• Abstract: Abstract Interaction strength (IS) has been theoretically shown to play a major role in governing the stability and dynamics of food webs. Nonetheless, its definition has been varied and problematic, including a range of recent definitions based on biological rates associated with model parameters (e.g., attack rate). Results from food web theory have been used to argue that IS metrics based on energy flux ought to have a clear relationship with stability. Here, we use simple models to elucidate the actual relationship between local stability and a number of common IS metrics (total flux and per capita fluxes) as well as a more recently suggested metric. We find that the classical IS metrics map to stability in a more complex way than suggested by existing food web theory and that the new IS metric has a much clearer, and biologically interpretable, relationship with local stability. The total energy flux metric falls off existing theoretical predictions when the total resource productivity available to the consumer is reduced despite increased consumer attack rates. The density of a consumer can hence decrease when its attack rate increases. This effect, called the paradox of attack rate, is similar to the well-known hydra effect and can even cascade up a food chain to exclude a predator when consumer attack rate is increased.
      PubDate: 2015-11-23
  • Heterogeneity in patch quality buffers metapopulations from pathogen
    • Abstract: Abstract Many wildlife species persist on a network of ephemerally occupied habitat patches connected by dispersal. Provisioning of food and other resources for conservation management or recreation is frequently used to improve local habitat quality and attract wildlife. Resource improvement can also facilitate local pathogen transmission, but the landscape-level consequences of provisioning for pathogen spread and habitat occupancy are poorly understood. Here, we develop a simple metapopulation model to investigate how heterogeneity in patch quality resulting from resource improvement influences long-term metapopulation occupancy in the presence of a virulent pathogen. We derive expressions for equilibrium host–pathogen outcomes in terms of provisioning effects on individual patches (through decreased patch extinction rates) and at the landscape level (the fraction of high-quality, provisioned patches), and highlight two cases of practical concern. First, if occupancy in the unprovisioned metapopulation is sufficiently low, a local maximum in occupancy occurs for mixtures of high- and low-quality patches, such that further increasing the number of high-quality patches both lowers occupancy and allows pathogen invasion. Second, if the pathogen persists in the unprovisioned metapopulation, further provisioning can result in all patches becoming infected and in a global minimum in occupancy. This work highlights the need for more empirical research on landscape-level impacts of local resource provisioning on pathogen dynamics.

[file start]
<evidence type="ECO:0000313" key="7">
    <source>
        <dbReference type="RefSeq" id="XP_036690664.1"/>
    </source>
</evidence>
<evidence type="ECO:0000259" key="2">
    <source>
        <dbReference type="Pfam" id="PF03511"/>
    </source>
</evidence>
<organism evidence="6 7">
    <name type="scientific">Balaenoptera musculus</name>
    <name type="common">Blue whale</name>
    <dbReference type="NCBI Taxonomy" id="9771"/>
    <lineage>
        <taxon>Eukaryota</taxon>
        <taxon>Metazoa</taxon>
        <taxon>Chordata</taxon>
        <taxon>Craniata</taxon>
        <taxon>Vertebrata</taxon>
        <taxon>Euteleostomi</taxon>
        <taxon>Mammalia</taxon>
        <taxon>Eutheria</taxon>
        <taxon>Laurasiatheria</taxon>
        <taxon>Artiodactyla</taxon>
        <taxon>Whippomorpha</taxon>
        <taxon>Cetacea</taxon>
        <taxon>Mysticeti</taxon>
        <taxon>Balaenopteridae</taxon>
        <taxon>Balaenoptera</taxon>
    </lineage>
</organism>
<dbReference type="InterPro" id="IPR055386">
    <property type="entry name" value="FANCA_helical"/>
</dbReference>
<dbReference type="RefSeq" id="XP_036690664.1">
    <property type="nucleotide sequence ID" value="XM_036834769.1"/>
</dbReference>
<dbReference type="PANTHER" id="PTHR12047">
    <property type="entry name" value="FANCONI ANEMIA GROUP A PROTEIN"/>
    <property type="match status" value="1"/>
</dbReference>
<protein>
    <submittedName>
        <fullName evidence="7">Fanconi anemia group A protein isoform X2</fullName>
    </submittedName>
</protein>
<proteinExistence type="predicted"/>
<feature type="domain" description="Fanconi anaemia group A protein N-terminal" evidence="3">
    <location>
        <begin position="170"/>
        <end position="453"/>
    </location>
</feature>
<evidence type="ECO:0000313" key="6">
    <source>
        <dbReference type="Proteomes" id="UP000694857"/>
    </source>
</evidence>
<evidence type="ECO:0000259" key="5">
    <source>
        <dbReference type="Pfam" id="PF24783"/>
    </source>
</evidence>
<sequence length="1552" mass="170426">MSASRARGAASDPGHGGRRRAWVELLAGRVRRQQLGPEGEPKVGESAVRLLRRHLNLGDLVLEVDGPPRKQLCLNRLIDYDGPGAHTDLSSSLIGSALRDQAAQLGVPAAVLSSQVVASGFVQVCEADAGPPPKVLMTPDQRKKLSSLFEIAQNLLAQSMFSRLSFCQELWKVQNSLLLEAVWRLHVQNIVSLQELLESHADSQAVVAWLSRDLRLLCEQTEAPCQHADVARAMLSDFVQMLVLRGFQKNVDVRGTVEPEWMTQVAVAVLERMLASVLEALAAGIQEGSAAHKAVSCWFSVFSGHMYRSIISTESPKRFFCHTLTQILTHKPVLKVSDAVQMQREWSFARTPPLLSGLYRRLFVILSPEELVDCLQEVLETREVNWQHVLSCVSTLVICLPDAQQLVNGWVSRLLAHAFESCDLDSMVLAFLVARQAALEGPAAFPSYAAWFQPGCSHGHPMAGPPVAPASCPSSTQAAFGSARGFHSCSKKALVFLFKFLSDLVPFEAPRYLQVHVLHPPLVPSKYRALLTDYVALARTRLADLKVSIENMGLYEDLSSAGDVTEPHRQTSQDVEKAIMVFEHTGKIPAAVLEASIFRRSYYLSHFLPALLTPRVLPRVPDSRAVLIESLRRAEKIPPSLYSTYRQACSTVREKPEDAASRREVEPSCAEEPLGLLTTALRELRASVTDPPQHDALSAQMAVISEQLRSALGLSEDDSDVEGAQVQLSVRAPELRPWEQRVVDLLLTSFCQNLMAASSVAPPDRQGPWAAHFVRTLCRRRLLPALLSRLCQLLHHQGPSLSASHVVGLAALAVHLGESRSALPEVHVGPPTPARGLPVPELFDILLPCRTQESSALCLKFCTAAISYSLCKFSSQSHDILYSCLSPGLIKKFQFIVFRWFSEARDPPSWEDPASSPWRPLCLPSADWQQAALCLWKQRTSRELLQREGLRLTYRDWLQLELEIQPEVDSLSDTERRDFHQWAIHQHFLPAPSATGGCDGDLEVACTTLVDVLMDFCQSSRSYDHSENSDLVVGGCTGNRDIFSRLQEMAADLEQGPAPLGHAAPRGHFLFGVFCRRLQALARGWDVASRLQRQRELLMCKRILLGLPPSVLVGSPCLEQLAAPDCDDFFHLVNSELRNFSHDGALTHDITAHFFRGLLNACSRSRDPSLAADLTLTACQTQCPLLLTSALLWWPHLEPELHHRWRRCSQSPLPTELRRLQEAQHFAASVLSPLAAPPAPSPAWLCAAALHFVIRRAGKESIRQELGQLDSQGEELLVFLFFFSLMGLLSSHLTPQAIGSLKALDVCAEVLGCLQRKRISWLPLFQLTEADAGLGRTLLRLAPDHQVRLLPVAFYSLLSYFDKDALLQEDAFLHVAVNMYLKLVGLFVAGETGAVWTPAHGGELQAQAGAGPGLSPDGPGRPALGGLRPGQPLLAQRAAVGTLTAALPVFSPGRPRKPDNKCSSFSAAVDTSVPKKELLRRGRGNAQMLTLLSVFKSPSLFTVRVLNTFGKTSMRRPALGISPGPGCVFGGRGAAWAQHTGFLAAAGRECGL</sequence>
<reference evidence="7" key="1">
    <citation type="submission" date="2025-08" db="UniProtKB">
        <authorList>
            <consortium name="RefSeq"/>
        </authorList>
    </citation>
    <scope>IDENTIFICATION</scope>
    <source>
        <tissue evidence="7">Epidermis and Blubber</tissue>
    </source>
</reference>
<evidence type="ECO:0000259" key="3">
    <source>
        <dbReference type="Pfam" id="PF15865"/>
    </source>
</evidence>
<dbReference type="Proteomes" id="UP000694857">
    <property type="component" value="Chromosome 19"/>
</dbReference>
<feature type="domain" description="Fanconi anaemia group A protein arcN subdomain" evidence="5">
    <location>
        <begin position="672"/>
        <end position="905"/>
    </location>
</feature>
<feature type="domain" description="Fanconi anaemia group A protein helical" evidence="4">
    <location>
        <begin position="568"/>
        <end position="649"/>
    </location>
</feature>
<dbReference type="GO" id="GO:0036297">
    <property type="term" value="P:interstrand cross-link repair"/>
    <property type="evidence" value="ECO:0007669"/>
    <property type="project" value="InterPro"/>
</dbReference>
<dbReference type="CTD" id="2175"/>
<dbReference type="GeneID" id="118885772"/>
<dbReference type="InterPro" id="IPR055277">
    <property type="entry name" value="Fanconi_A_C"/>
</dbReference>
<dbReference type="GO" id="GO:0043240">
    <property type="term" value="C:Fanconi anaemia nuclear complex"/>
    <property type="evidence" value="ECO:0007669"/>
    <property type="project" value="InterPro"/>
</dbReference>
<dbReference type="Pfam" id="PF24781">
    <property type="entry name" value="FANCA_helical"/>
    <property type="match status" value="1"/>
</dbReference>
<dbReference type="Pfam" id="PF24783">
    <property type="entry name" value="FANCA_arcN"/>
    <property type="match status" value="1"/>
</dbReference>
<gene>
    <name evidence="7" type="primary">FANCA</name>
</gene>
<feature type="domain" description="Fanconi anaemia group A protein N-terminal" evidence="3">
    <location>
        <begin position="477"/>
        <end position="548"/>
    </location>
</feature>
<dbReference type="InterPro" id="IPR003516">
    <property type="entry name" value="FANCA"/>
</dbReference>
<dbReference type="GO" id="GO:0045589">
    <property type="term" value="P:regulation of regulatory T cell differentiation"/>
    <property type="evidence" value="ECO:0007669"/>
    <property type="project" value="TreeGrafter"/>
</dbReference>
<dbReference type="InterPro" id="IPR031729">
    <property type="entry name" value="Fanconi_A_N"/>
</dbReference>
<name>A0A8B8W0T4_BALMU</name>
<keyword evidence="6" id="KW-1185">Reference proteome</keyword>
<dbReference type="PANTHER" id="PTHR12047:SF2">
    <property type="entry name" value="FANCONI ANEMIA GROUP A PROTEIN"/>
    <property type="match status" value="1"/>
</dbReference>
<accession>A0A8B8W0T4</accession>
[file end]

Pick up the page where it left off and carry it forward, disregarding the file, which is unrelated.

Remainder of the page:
PubDate: 2015-11-04
  • Erratum to: Sensitivity analysis of continuous-time models for ecological
           and evolutionary theories
    • PubDate: 2015-10-30
  • A theory for species co-occurrence in interaction networks